Must We Wait Until Gas Hits $10 a Gallon?
There’s a lot of moaning and hand-wringing whenever gasoline prices approach $4 a gallon. But all it would take for them to hit $10 a gallon overnight would be hurricanes wiping out a couple of refineries or saboteurs disabling a couple of pipelines.
The United States is still almost completely reliant on finite fossil fuels, which are rapidly being depleted. We should be following a plan now that transitions us to sustainable energy sources but, believe or not, there is no plan.
The country faces oil shortages, international security turmoil and expanding environmental impacts and our entire future hinges on a sustainable energy plan. A crisis will impact our whole quality of life. It’s not just gasoline: petroleum products are used in pharmaceuticals, plastics, things we rely on every day. The time to put together a plan is now – not when we’re in crisis.
After studying the details of the nation’s looming energy crisis I have drafted a detailed plan that is systematic, non-threatening and sustainable. Three key features are:
- Abolish the US Department of Energy: though the 1973 oil crisis led to its creation, the Department has done nothing to create a sustainable energy plan in its 35 years of existence. Such a strategic plan isn’t even a goal. Why? Politics. The big, all-powerful oil companies would not benefit.
- Create a Governors’ National Sustainable Energy Council: direct the work of implementing a national energy plan to state leaders who are already doing something. Thirty of our fifty states have adopted goals for sustainable energy, and some have already achieved them. The council would have a rotating two-year board consisting of two governors from each of five regions, and three at-large governors. Budgets from the decommissioned Department of Energy (currently costing $25 to $35 billion a year) would fund the council.
- Enact legislation to establish a National Alternative Energy Bond Fund to provide low-interest loans to new and redirected companies, entrepreneurs, and other businesses focused on domestic energy development. Sales of Alternative Energy Series ‘AE’ bonds, trading stocks or bonds in the market could be a part of the Invest in America program, and might establish a surcharge of the use of products that use finite energy resources.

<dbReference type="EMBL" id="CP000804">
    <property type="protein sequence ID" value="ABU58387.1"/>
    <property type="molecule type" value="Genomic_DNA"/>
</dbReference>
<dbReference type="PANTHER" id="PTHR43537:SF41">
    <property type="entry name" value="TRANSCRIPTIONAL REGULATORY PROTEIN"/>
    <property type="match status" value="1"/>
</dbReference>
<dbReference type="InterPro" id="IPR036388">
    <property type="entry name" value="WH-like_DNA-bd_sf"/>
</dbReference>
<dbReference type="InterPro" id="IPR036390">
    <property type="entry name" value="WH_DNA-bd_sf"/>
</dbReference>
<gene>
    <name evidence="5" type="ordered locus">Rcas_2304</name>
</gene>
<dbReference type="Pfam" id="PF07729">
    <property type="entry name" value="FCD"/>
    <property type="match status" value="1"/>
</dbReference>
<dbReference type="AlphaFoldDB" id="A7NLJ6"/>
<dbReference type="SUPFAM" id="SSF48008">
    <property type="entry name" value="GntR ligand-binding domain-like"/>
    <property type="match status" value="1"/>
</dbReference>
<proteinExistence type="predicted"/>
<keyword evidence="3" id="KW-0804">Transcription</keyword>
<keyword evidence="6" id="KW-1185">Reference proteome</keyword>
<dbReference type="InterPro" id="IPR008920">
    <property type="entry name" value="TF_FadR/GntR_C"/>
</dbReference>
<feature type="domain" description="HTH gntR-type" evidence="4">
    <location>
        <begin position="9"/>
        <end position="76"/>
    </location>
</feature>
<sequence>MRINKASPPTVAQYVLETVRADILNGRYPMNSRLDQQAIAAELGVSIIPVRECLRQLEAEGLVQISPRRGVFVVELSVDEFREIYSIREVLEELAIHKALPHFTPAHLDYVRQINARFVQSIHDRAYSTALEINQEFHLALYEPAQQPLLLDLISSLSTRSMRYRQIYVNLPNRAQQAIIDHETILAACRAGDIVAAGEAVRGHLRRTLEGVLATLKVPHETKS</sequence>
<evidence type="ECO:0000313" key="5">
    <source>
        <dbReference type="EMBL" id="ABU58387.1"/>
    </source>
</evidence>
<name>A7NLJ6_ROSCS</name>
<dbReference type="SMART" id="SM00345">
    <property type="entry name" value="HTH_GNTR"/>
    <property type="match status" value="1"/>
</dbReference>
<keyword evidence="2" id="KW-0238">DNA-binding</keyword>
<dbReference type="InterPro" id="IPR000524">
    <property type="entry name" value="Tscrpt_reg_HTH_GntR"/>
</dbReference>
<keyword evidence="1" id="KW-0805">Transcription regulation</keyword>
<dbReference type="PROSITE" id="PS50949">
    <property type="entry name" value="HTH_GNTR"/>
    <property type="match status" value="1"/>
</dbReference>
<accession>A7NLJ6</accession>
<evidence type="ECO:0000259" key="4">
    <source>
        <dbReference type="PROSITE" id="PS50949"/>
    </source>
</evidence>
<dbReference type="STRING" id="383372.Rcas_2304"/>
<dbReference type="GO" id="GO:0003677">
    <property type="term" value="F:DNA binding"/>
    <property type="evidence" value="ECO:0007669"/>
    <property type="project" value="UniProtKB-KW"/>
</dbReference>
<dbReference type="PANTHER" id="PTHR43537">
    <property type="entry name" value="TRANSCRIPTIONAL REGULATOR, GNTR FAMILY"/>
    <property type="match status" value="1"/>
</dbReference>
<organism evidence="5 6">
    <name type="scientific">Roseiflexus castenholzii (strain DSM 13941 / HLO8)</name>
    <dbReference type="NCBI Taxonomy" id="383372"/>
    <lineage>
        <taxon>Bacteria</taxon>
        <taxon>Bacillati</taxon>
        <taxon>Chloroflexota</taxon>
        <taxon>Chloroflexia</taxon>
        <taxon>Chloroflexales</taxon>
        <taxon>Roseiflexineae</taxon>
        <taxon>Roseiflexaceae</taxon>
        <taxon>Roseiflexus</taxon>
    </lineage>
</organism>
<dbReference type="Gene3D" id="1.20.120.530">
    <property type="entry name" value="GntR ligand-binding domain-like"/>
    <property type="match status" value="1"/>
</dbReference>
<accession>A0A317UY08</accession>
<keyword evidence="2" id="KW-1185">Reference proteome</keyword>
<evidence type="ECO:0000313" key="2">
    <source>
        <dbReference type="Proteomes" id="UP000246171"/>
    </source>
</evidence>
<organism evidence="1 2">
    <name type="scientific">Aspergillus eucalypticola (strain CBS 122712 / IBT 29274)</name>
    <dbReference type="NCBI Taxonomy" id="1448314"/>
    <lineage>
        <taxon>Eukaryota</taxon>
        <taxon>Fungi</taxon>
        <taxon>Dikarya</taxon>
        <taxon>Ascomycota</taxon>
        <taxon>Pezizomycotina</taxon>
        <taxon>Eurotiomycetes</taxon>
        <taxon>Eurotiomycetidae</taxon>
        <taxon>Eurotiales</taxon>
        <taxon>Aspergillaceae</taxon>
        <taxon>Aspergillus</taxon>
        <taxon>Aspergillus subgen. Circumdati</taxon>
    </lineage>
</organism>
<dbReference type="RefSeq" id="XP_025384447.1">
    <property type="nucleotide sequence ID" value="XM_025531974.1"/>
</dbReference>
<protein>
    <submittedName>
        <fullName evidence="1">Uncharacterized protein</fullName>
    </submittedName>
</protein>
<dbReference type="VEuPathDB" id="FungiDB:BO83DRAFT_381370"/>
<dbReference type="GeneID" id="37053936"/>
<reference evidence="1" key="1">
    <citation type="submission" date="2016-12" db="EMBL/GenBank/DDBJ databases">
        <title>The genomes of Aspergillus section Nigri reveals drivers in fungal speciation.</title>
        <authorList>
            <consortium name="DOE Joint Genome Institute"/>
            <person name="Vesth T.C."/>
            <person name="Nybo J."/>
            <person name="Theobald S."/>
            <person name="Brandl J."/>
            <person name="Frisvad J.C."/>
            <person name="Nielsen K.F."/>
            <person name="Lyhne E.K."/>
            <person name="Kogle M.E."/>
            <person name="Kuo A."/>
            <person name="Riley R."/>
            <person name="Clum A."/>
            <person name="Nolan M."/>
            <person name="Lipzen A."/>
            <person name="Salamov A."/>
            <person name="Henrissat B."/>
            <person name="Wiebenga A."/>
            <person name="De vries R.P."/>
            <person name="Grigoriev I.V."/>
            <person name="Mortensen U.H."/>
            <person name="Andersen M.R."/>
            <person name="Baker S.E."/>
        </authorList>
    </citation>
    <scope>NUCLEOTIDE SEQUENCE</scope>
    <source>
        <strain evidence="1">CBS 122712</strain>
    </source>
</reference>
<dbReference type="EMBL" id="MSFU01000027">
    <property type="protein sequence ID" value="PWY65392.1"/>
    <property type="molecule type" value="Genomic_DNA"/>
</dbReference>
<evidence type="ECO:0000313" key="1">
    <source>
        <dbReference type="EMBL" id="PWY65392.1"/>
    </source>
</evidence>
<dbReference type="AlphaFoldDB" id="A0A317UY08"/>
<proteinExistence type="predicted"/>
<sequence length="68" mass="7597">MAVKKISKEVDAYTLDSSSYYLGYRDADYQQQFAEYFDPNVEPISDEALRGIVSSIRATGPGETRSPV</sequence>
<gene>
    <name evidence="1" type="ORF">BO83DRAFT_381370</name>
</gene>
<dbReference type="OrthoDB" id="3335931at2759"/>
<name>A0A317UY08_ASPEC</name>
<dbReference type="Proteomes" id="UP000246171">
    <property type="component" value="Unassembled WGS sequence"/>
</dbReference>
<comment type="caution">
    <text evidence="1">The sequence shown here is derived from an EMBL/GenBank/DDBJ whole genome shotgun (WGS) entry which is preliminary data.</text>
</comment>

We have enough domestic finite, transitional and sustainable resources to become energy independent and we can do so if we get focused, establish a new leadership paradigm, and implement what I call the ‘USA Sustainable Energy Plan.’
What can Americans do – besides their individual efforts to reduce reliance on gas and oil?
Take these steps:
- Call or e-mail our elected officials. Contact your governor, your US representative, your US senators and the President.
- Tell them you support adopting the USA Sustainable Energy Plan. Ask for their support on the three action steps: decommissioning the Department of Energy, creating the governors’ council, and creating and funding the alternative energy fund.
- Follow up each week. Reiterate the action items and ask what progress is being made.
More information on the energy plan can be found here.
About The Author
R Paul Williamson is founder and CEO of the non-profit Sustainable Systems of Colorado. He holds Bachelor’s degrees in secondary education and communications; Masters in curriculum and instruction and media technology, and a Doctorate in technology education. He has served as a dean at four colleges including the University of Montana, where he created the Montana Hydrogen Futures Project, a plan incorporating the state's human, natural and renewable resources to create a statewide, hydrogen-based economy. Presently, he is working to create a sustainable future for the US; deployment of a self-sustaining, hydrogen-powered, magnetic levitation personal rapid transit monorail system; a sustainable smart home development; and an H2 Futures Business Park.
Williamson is author of Winning the Energy Wars: A Sustainable Energy Plan for America’s Future.